Number 1 depends on if you work in an industry that relies heavily on people’s buy-in to a particular culture. Some company blogs do get away with a particular tone that sounds almost cultish, but often this is a turnoff for prospective hires and clients. To avoid this common mistake in a world of business websites that are nothing but culture pitch, focus on the benefit to the client. What do they want to know about? What are they searching for? What helps them? It’s a great approach for creating content that people are more likely to be searching for anyway.
Number 2 is actually debatable. There are industries in which a jargon-heavy website is appropriate. “We deliver on deadline on spec with the most disruptive innovation imaginable.” Except what do you deliver? Well, sometimes industries communicate exclusively in industry jargon, and that’s properly communicating professional expertise and the right pitch. But it does wear thin on long-form content. If you work in an industry that’s super jargon heavy, try to keep the jargon to the static pages, and the blog should go more in depth into what you’re working on, as much as you can afford to share. Many industries such as automotive, advanced manufacturing, defense contracting, and the like are not able to publish the same kind of company blog because of NDAs and heavy restrictions on proprietary information. Biotech would be another good example. You want clients to know what you could offer them, but all details are often available in house after demos and personal contact with a client and most sales handled directly. In this case, if you still want to publish a company blog, keep it to the new hires, press releases, new services offered, and details of presentations from trade shows, which can be fun to read about.
Number 3 is tricky. Many company blogs don’t have time to move past basic company press releases, but if you can make the time, reporting on industry news can be one of the most powerful ways to establish your company as an industry leader in the space. The style of your blog needs to be determined by whom you are serving. Biotech companies often focus very much on direct sales to clients, but a security startup needs to establish themselves as a leader in the industry thought leadership space. Their blog should be focused on industry standards, industry problem solving, and innovative solutions and conversations that serve the broader space.
But everyone’s already doing this these days, right? Not quite. It takes a good marketing manager or journalist to spot the common flaw. Most company blogs talk about the company or their ability or authority to report on industry news far more than they produce actual content that is valuable to the reader. Journalism requires funding, and it doesn’t come for free even if the cost is giving your marketing team space to produce quality content in house. This is where companies think content marketing doesn’t work and tend to fall off over time to focus on other marketing. If your company promotes themselves as an industry thought leader but only talks about how central they are to the ecosystem and how many events they’re hosting or attending to prove their relevance, they can come across as insecure or bragging or greedy, and that breaks reader trust. Instead, share news from colleagues in the space, build community good will, create round tables with experts that are normally hard to access, and do original reporting when possible so you’re not competing time-wise with all the other blogs trying to do exactly the same work you’re doing. If this is too challenging in the short term, the good news is that this is a very longterm strategy, and the easiest way to accomplish it is simply to budget out the time you do have for events and content over a longer time frame.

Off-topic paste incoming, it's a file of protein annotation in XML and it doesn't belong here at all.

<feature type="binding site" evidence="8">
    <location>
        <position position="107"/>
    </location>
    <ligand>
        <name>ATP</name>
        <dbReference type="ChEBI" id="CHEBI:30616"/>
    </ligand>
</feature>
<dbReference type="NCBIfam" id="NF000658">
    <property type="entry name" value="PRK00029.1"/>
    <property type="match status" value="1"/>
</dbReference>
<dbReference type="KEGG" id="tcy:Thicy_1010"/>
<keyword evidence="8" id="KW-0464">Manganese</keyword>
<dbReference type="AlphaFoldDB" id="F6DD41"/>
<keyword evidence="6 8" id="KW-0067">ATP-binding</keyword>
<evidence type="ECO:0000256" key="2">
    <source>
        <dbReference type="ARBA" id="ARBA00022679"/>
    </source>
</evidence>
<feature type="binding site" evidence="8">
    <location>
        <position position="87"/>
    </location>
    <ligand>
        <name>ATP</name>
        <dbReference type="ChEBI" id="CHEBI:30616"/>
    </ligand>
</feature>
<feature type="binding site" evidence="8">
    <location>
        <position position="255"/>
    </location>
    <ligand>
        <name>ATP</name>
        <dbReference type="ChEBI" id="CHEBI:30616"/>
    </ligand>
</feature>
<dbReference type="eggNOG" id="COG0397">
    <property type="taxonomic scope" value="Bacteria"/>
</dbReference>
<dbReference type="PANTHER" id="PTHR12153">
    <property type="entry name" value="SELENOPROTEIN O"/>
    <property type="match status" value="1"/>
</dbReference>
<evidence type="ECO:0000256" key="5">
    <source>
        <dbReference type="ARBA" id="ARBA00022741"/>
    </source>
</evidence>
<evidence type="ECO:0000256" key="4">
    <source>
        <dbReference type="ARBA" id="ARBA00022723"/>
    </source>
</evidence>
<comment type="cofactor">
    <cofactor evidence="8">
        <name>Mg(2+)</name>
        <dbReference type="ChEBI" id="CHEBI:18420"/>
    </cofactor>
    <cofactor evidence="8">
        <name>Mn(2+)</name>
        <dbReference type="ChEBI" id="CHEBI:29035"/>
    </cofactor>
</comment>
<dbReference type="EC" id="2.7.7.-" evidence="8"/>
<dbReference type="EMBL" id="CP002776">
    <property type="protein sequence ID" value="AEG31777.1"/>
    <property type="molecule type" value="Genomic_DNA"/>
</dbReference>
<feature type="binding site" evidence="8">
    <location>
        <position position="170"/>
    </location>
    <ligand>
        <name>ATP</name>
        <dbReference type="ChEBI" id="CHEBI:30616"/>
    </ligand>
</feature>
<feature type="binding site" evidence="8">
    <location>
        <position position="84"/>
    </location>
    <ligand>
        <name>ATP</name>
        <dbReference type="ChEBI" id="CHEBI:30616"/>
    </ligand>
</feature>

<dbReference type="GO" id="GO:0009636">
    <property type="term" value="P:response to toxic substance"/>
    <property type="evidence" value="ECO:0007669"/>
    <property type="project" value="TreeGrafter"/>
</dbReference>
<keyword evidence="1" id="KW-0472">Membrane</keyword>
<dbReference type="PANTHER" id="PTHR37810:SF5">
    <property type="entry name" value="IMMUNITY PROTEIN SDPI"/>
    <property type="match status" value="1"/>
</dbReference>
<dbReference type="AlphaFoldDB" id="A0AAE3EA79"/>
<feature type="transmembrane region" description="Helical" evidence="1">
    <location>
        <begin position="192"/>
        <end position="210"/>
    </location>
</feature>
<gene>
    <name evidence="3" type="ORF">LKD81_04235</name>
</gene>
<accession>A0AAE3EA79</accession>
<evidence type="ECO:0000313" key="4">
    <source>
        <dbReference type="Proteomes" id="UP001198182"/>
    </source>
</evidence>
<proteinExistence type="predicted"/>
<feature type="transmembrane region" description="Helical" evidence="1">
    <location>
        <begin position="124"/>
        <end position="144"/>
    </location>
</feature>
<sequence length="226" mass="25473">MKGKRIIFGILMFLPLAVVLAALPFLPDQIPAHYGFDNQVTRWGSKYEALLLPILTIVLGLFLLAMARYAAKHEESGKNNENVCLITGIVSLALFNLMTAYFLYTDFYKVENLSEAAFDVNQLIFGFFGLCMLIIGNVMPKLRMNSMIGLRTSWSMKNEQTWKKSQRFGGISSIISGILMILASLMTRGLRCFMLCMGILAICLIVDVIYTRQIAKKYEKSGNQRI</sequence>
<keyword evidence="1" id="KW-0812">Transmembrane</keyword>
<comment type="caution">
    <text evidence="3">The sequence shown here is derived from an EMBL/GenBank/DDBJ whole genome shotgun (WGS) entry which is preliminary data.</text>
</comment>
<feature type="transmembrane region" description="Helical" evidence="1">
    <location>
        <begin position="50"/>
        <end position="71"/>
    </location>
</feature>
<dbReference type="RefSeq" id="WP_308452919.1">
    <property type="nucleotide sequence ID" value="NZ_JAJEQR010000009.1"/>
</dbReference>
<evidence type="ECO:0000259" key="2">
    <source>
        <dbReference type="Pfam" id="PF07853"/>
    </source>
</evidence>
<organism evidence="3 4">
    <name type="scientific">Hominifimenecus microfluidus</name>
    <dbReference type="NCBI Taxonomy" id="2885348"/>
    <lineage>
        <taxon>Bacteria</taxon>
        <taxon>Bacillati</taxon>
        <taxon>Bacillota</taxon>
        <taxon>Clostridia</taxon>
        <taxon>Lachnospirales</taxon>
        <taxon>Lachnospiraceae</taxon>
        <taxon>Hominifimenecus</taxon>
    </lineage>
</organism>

Own Your Own Niche Content
Can’t accomplish that much to start? Another way to accomplish this goal is to keep your focus niche on an area where you want to stand out as expert. That way, you don’t have deadline pressure to keep up with the news like an investigative reporter, and your audience will come to identify you as an authority on a particular subject. Good examples of this include niche news sites, IT newsletters on a specific subject, or blogs from pitch competitions or Meetup groups that geek out on very specific topics.
Most company blogs should stick to what they have time for in their own niche. Only expand to covering industry news if you have staff that can stick with it and think critically to produce fact-checked content and original material whenever possible. This generally would take one or two people full time work to do a good job, which is why only larger companies can afford it. Reposting press releases is quick content, but if you want to really be seen as an industry thought leader, that company blog needs to be professionally edited, peer reviewed on technical articles, with as much bias rooted out as possible. This is a crowded space. Everyone has a blog and a podcast and a happy hour or social media group these days. But there is still plenty of opportunity for you to own your own niche. What makes your blog more than a bid for attention and sales? What makes your blog a real service to your clients? That’s the content you need to produce, and yes, it takes budget and a whole lot of time. Content is no short solution. It’s part of your company’s interaction with the world that builds trust and visibility over time. If you struggle to create content quickly, there is no shame in hiring in a content expert. A quality journalist or content marketing manager can hone in on a strategy for you and create content magnitudes of order more quickly than you can do it all yourself.
If you need help setting up a communications strategy and content marketing plan, Cronicle offers tailored plans for small to medium sized tech-focused companies. We love creating content solutions for innovative companies doing good in the world, especially in the startup space. If you would like a free consultation on what you need to do to start your tech startup’s content marketing, please email us for a no-obligation consult.
This is part 1 in a 5-part series on content marketing for tech startups. Next, check out part 2, all about guest posting and interviews.